Taking Ted Kennedy for Granted
“Now, there are some who would look at my past and say, ‘Why?’ I choose to look at my past and say, ‘So what?’”
That was Bill Murray, doing his best Ted Kennedy early in SNL‘s fifth season, just as the 1980 campaign was kicking into gear, and in a sketch written by someone who would later serve with Kennedy in the Senate’s Democratic caucus, on behalf of the state of Minnesota. That 1980 Democratic primary turned into a great debacle, of course, more ridiculous than Al Franken or anyone else on SNL would have dared predict, with Kennedy’s attempted hostile takeover of a Democratic incumbent, and all the great damage to the liberal cause that resulted. Ted Kennedy in his memoir, True Compass, wants to put the record straight on this as on so many other matters.
For one thing, Carter hadn’t been playing fair, you see. Just after Kennedy had announced, Illinois Senator Dan Rostenkowski promised his support, promised that he would “do the same for you in Chicago that we did for John Kennedy,” by which he meant, I think, that he would campaign vigorously and shore up a constituency, not cast crooked ballots in the names of dead people. Anyway, Rostenkowski’s support for Kennedy ultimately never materialized, and Teddy knows the reason: “Four days later, he announced for Carter, who had pushed through funding for Chicago’s transit system.” Apparently, Carter never got the memo that only Kennedys are allowed to fight dirty.
Kennedy’s combat with Carter became so acrimonious that before long, fellow Democrats were begging him to drop out, lest the party incur irreparable damage before the general election. But Kennedy pretended to principle in his persistence. Maybe if Carter had given the issue of healthcare more of the respect and attention it deserved, then Kennedy wouldn’t have had to continue his fight. As for his handshake snub at the convention when Carter was finally nominated–Kennedy tells us there was no snub; it’s all just a mythological misunderstanding of history:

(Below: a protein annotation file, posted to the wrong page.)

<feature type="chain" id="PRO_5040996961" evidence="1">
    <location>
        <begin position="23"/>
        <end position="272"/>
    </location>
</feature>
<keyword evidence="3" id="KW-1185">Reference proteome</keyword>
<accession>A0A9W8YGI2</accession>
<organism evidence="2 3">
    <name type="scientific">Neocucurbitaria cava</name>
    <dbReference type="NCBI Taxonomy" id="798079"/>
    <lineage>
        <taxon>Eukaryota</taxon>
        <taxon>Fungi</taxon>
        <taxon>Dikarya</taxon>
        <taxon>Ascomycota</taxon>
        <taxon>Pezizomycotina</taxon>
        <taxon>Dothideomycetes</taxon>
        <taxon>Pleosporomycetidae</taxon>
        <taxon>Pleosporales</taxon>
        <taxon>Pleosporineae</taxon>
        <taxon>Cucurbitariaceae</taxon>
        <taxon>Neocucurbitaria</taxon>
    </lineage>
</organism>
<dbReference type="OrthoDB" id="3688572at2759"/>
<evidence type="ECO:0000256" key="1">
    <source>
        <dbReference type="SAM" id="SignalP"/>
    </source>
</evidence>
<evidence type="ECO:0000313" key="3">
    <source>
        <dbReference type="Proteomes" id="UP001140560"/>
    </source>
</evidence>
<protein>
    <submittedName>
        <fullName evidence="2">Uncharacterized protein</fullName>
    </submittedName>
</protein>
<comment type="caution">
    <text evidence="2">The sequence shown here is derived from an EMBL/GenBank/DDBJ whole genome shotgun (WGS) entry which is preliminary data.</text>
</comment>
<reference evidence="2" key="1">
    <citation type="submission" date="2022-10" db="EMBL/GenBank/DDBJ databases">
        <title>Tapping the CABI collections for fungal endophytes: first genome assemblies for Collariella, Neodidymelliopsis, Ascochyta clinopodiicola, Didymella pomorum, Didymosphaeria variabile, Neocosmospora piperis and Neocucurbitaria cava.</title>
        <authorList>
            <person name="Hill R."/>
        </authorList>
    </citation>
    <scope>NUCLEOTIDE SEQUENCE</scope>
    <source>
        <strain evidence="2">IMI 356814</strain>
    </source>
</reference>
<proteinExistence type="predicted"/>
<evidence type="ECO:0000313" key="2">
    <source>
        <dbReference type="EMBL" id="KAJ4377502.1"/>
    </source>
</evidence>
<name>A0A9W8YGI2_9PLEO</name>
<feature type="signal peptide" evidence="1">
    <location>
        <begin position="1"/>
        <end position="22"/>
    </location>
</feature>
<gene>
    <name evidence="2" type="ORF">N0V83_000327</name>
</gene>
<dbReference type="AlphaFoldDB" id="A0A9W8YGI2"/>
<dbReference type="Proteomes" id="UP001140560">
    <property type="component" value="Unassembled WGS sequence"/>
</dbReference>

I shook the president’s hand, and then Mrs. Carter’s hand. I did not elevate his hand, and he made no effort to elevate mine. But then the press began to point out that I had not elevated Jimmy’s hand, and that became a sort spot that lasted, I suppose, to this day.
Kennedy still has some sore spots of his own from out of that campaign, even if it’s obvious to everyone by now that his talents were better suited to the senate than to the presidency. And, even if you’re prepared to give him the benefit of every doubt over what occurred on that bridge connecting Edgartown to the island of Chappaquiddick (a brief, bare-bones, matter-of-fact account of which is given here), it’s pretty safe to say that his actions, or at least lack of action, on that night rendered him unelectable in a general presidential contest.
His invocation of some kind of “Kennedy curse” in the speech he gave after the incident is maybe the most pathetic piece of political theater Americans had since Nixon’s Checkers disclosures, seventeen years earlier, and at least twice as despicable. Which is too bad, because if there’s one thing Ted Kennedy deserves credit for–and really there are many–it’s his tenacious endurance of preposterously persistent tragedy. He had no way of knowing, in 1969, that he was only seeing the first movement of his life’s cumulative tragedy–that there was a whole other act still to follow.
But the Kennedys caused their share of tragedies, too. I guess that’s inevitable any time you command a country as large as America and its military. But Vietnam and the Bay of Pigs seem so gratuitously tragic in retrospect that people far more mystical–and cynical–than I have invoked not a Kennedy Curse but Kennedy Karma.